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When I was in the office using my desktop, I started a script in background 4 times. parameter1 & parameter2 & parameter3 & parameter4 &

Then I came home, and opened a terminal on my laptop, ssh to the desktop in my office. When ran ps -u jack, I saw the started processes:

 3562 pts/1    00:00:00 bash
 4540 pts/2    00:00:00 bash
 4643 pts/3    00:00:00 bash
 4748 pts/4    00:00:00 bash

But when I typed jobs, I got nothing. Why I could see these four running background processes?

Btw, how can I bring them back to my current terminal, so that I can kill one of them, say parameter4 &?

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migrated from Jun 13 '13 at 15:08

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Where did you started the script, in a remote machine? – fedorqui Jun 13 '13 at 12:17
@fedorqui No the script was started on my desktop directly. – JackWM Jun 13 '13 at 12:18
Did you run jobs command in the same shell? – Grzegorz Jun 13 '13 at 12:20
@Grzegorz No, I opened a new one from my laptop. – JackWM Jun 13 '13 at 12:22
up vote 3 down vote accepted

Based on the problem statement of the question, IMHO I do not see any reason for using background or foreground. All you care is to find a process which is running in background so that you can kill it.

Run ps -ef | grep parameter3 to find processes which has parameter3 in the process name. You can adapt the grep to uniquely identify a process, given you don't have two processes with exactly same process name.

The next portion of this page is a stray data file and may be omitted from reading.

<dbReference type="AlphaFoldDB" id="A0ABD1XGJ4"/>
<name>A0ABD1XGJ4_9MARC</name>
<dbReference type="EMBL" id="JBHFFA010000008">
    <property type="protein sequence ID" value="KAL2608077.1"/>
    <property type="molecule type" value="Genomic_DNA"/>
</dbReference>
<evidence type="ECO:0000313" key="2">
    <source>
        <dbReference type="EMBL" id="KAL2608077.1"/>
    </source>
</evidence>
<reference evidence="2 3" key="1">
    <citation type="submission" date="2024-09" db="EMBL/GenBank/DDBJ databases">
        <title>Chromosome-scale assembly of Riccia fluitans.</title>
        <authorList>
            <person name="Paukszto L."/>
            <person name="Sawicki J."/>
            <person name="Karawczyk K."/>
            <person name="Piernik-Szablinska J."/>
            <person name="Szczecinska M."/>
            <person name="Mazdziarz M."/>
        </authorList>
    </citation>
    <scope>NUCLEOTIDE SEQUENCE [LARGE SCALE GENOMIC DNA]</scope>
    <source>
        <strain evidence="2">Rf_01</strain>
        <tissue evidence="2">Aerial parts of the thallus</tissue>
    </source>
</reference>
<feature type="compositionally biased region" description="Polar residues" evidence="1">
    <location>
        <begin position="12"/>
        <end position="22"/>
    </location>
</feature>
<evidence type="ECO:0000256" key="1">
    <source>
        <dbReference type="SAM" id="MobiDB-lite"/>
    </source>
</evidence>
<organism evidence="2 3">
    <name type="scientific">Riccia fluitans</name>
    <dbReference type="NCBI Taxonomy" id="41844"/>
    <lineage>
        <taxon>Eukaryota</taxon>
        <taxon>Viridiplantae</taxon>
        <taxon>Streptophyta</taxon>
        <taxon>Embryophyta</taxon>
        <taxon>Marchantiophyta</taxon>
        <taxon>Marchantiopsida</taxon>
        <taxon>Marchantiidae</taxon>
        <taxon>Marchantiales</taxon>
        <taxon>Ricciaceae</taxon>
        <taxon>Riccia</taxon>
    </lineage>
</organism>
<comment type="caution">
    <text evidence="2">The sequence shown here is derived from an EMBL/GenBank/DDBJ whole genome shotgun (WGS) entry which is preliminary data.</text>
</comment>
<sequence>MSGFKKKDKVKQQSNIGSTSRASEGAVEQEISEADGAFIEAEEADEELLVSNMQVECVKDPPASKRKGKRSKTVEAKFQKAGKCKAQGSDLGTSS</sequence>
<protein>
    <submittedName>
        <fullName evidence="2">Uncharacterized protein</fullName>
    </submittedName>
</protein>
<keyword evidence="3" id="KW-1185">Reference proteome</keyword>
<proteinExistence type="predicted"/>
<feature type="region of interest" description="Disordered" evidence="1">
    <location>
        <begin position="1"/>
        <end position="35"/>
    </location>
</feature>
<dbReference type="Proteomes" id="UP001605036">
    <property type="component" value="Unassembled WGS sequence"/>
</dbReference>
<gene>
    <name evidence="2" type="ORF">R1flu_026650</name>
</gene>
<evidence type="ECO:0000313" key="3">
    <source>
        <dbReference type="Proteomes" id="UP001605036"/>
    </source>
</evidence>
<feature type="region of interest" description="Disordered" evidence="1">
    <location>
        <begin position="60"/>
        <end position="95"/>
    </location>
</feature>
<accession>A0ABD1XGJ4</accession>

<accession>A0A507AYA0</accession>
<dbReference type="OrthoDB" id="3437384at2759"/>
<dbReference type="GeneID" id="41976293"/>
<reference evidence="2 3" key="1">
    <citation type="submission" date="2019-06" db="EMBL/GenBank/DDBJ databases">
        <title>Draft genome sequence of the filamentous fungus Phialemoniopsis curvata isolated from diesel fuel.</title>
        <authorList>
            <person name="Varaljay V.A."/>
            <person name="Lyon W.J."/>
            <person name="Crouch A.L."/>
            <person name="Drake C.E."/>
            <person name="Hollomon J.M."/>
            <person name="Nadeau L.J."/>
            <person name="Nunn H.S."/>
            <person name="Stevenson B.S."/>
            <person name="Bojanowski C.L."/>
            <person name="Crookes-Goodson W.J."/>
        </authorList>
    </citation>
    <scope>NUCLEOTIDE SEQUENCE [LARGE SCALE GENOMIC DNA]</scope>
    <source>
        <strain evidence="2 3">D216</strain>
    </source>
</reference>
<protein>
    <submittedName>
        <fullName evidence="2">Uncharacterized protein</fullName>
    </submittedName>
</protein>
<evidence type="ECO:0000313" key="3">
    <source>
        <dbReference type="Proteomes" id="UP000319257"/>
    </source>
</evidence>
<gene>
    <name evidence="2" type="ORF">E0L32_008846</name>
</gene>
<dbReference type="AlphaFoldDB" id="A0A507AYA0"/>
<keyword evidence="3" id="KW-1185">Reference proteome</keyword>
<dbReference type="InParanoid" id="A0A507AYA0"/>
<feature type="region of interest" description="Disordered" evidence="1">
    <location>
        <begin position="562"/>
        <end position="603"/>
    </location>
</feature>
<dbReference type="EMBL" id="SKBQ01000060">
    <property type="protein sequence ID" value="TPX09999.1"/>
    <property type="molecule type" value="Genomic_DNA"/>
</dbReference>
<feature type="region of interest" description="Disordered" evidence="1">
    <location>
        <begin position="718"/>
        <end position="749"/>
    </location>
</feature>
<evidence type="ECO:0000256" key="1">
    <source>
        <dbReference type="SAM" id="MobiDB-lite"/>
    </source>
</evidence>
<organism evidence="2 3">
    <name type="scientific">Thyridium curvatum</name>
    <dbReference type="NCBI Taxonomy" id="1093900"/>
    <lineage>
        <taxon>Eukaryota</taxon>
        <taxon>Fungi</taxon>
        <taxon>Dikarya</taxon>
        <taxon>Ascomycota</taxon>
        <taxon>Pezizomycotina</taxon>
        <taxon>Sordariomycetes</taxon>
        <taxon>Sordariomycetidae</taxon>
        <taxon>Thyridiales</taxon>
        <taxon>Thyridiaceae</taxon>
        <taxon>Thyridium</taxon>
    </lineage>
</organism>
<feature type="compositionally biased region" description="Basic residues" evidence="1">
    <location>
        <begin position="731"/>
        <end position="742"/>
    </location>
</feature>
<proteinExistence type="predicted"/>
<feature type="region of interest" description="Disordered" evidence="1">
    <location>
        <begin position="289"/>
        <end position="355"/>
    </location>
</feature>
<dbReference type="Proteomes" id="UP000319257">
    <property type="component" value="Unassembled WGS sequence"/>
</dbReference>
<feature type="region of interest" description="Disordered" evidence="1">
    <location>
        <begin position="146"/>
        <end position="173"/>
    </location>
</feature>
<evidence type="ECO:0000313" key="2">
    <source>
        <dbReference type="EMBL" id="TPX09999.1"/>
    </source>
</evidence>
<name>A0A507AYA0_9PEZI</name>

Once you have it, just do kill -9 PID and that process will be killed. So no need for bringing that process to the foreground for killing it.

Hope this helps.

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I saw this jack 15766 3562 0 Jun12 pts/1 00:00:00 /bin/bash ./ 015d4a826e43f416 which number is the pid? – JackWM Jun 13 '13 at 12:44
@JackVW the second column is the PID. So you will do kill -9 15766. If you care, the third column is PPID (PID of the parent process). – Bill Jun 13 '13 at 12:45
Why kill -9? It's almost always better to start by using kill without the signal parameter first. That way, the killed process can tidy up before terminating if it has been programmed that way. Then if the process still refuses to die, you can use kill -9. – Adrian Pronk Jun 16 '13 at 11:06

This is because jobs shows background commands started from (belonging to) the same shell. The shell processes running under your desktop terminal and under ssh terminal are different.


To be able to control your processes as jobs from different terminals you can use screen or tmux which are basically virtual terminal managers and can re-connect them to any number of other terminals.

For example, with screen you just start it, it opens your default shell and you work with it as you would with any other shell. Then when you get home and ssh to your office machine, you can run screen -d -r to detach the virtual terminal from your office desktop terminal and attach it to your ssh terminal, resuming the work. You can detach the virtual terminal from within screen itself by pressing Ctrl-A, d.

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Thanks for the info, then how can I bring them back to my current terminal? – JackWM Jun 13 '13 at 12:23
If you wish to run things "in the background", so to speak, and resume them later then something like GNU Screen or tmux would be useful. This will allow your to resume from any subsequent shell sessions whereas, as described above, you can only bring background jobs to the foreground from the same shell. – Fred Clausen Jun 13 '13 at 12:24
@JackWM use fg – Bill Jun 13 '13 at 12:24
@Bill Does fg require a background process number, which I don't have? – JackWM Jun 13 '13 at 12:26
@JackWM you can distinguish them using parameter3. run ps -ef | grep parameter3 and this will give you the pid of a process which contains parameter3. You can adapt this to your need. I tend to keep things as simple as possible. If all you need is to identify a pid for killing it, I really do not see any need for bg and fg, making life complicated :) – Bill Jun 13 '13 at 12:37

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